gets up and talks about this--

and . . .

people walk out. It would have been more appropriate if all of those people had gotten on the floor and screamed and kicked their heels!

it's hard to be awake; it's easier to dream--

Things to solve these problems.

Peace,compassion,understanding,empathy,talking. these are things that can solve these problems.

Dick Cheney Admits Flight 93 Was Shot Down

Dick Cheney Admits Flight 93 Was Shot Down


One thing to keep in mind is that only 30 countries walked

That is only 1/4 of the total nations represented at the UN. Interesting that the US walked and I assume expected many more than thirty nations follow, and out of those it would be interesting to know how many we own through US tax payer dollar pay offs? The interesting thing is that 75% of the nations stood and listened to what Ahmadinejad had to say. Very telling of the times in which we live.

Always remember:
"It does not require a majority to prevail, but rather an irate, tireless minority keen to set brush fires in people's minds." ~ Samuel Adams
If they hate us for our freedom, they must LOVE us now....

Stay IRATE, remain TIRELESS, an

Good catch...I changed the title

From half leave to many walk out

I agree with very little of

I agree with very little of our foreign policy over the last century, let alone the last few decades or years, but let's not make this guy out to be some sort of hero. He's an authoritarian, just like the mullahs that run the country, and he's intervening into the affairs of other countries every day, so he doesn't have much room to talk.

he's no more of an 'authoritarian' than any U.S. president has

been since FDR at least--

Truman wielded a tremendous amount of authority when he delivered atomic weapons over huge cities in Japan--

I guess I don't see this; the past few presidents especially have wielded entirely too much power--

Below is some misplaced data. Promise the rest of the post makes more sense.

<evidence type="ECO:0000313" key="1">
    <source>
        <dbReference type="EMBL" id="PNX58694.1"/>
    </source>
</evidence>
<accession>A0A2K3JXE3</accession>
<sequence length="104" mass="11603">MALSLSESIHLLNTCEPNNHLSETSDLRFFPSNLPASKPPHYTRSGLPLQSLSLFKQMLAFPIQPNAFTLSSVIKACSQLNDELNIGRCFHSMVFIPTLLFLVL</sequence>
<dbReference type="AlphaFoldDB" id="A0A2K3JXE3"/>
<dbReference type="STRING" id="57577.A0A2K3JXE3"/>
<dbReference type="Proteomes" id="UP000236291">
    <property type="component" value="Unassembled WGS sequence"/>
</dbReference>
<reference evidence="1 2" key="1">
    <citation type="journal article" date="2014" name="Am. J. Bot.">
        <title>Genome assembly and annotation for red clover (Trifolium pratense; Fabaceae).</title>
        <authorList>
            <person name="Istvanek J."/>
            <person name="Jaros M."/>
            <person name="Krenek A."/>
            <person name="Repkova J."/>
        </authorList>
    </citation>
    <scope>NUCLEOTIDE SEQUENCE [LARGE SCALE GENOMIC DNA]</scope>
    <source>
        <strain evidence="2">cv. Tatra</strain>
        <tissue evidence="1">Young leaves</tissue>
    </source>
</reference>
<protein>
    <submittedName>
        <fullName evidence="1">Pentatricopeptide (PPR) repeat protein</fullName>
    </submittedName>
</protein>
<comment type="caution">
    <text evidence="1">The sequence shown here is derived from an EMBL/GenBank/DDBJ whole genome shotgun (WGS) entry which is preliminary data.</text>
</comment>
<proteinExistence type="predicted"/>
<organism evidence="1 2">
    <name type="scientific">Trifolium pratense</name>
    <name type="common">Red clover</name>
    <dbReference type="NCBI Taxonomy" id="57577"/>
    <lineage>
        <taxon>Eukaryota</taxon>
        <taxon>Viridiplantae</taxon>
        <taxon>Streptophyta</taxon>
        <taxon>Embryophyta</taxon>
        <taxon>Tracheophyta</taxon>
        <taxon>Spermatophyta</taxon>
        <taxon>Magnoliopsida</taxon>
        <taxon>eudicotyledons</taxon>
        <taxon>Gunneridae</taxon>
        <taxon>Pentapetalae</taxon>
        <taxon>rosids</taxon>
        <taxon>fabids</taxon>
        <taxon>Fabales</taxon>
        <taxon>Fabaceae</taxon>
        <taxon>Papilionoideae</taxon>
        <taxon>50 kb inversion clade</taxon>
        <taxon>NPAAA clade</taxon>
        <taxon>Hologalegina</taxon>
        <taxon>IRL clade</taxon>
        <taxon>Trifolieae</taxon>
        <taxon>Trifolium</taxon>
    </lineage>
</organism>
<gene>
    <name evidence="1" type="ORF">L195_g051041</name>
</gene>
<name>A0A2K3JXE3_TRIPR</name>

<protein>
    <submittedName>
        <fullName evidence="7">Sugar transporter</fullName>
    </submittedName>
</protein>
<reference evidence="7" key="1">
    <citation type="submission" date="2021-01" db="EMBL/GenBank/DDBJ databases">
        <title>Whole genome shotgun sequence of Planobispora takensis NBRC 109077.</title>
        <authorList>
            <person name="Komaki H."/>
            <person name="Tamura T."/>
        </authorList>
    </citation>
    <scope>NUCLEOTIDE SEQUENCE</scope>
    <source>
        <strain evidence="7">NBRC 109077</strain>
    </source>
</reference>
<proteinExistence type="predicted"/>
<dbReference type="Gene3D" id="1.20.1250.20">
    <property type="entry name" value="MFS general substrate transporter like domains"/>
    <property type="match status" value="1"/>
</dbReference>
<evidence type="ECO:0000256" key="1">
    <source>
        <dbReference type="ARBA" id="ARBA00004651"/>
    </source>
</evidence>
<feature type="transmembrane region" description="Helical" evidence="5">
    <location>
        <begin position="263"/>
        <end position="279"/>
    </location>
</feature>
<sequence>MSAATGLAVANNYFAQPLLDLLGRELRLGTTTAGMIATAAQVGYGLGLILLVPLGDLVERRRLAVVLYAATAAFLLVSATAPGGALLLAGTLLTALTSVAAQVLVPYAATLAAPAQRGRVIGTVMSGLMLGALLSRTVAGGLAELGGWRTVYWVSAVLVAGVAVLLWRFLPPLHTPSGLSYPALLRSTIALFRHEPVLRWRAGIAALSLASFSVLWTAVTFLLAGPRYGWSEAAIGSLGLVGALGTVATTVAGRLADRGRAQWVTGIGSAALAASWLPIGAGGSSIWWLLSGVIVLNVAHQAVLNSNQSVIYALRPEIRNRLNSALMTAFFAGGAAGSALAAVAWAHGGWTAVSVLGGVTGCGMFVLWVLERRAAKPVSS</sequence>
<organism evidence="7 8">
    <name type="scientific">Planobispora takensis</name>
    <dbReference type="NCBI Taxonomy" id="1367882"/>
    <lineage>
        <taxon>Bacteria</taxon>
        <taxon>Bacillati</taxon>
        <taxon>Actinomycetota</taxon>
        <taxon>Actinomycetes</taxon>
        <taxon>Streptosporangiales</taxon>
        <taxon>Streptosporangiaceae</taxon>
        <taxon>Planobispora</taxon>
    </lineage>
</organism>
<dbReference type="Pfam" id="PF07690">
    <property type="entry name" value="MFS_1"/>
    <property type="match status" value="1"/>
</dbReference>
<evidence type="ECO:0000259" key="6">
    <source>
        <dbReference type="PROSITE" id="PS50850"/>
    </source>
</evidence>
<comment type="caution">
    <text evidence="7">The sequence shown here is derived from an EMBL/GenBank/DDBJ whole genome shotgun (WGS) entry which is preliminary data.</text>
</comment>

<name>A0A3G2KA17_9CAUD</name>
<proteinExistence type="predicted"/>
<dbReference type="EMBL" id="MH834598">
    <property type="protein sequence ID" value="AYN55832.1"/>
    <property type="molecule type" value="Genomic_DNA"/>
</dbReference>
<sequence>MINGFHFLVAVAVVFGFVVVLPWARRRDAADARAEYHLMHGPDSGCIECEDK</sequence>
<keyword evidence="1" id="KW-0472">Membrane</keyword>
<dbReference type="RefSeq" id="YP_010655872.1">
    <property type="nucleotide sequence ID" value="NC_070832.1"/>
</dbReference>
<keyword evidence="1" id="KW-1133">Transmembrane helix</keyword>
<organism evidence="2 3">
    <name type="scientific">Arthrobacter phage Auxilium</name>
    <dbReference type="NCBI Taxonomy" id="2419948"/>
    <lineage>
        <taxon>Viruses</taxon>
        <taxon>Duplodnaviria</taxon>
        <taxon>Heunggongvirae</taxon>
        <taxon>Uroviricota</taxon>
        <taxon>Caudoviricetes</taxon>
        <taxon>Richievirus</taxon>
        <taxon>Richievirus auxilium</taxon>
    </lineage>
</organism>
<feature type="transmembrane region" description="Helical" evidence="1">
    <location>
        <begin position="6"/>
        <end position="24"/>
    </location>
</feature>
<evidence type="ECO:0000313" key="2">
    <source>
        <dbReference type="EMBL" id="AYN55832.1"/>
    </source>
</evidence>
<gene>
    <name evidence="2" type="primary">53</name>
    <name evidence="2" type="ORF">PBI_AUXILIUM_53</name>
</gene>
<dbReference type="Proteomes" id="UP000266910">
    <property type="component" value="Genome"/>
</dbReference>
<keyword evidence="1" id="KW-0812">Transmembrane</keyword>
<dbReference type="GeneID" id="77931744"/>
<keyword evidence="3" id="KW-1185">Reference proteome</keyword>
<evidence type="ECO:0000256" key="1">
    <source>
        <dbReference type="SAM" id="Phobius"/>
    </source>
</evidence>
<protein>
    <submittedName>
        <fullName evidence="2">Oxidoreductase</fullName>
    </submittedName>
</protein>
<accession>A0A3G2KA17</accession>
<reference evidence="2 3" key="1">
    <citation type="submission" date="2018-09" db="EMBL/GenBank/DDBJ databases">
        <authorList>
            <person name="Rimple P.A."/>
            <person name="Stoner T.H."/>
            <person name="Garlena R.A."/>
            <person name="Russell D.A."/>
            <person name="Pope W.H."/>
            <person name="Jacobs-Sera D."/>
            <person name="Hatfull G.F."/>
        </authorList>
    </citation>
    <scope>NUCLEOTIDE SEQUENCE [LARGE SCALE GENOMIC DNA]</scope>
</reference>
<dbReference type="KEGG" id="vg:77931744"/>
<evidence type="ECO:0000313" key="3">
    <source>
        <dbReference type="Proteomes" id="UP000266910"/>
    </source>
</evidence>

overthrown *our* freedoms and stomped on the constitution--

so . . .

*taking a deep breath*

The Iranians I have known have been intelligent and open-minded.

But they DO have a very different culture. I admire it--

There is repression here in the 'west'; it's just a socially acceptable kind--

it's hard to be awake; it's easier to dream--

Well he personally doesn't

Well he personally doesn't have much power. But the Iranian government in general, while not as authoritarian in foreign policy as recent US governments, is still much more authoritarian domestically than the US government. I know that the government has infringed on our rights a lot over the years in many areas. But if you seriously think Iranians are more free than Americans, you're delusional.

well, I don't appreciate your use of . . .

the word 'delusional', but you have very good points, as long as *we* are grouping everyone together.

The fact is that there are facets of American 'freedom' that are becoming very disturbing. If you've ever known someone who went through something like Ruby Ridge or Waco (I did, but not those particular incidents)--

then you will have a different perspective. *I* believe that *we* here in the 'west' hear about those incidents in Iran, and we judge the entire society based upon that.

In another situation altogether our family has a close personal friend who has been wrongfully sentenced and is in prison and should not be there--

from *his* perspective he is no better off here than anywhere else; justice was not served, and he has lost everything. It doesn't matter that close friends, his wife and his father in law have worn themselves out trying to get an appeal, etc.--trying to get the 'ear' of someone/anyone--

once *you* begin to see these things, *you* begin to feel differently about *everyone* saying how free *we* are--

I have no doubt there is repression in Iran; it would be stupid to say that there is no repression anywhere at this point in time--

but it would take more clairvoyance (bad word choice, but) than any of *us* have to know the exact count--

I don't think it is wise to 'pretend' that *we* are more free than *we* are. To try to prove that there is more or less repression in one place or the other is futile.

But, as I said before, I have known too many innocent victims here in the U.S. IF I were being honest and I were questioned by someone from another culture, I would have to tell them.

And that is what those fleeing other cultures do when they write books about their repressive cultures/policies/authoritarians--

If I had not experienced some of these things (some of them on a less intense level) myself, I would not be on DP.

People who have seen/experienced repeated travesties will often go where they can find like minds--

it's hard to be awake; it's easier to dream--

Have you ever met someone

Have you ever met someone from Iran? I have, and the stories they tell aren't pretty. I realize our government has done a lot of bad things and infringed on a lot of freedom over the years. Iran's takes it to another level. My comment was not intended to say anything about Iranian society or the people in general. Most people there don't like their government.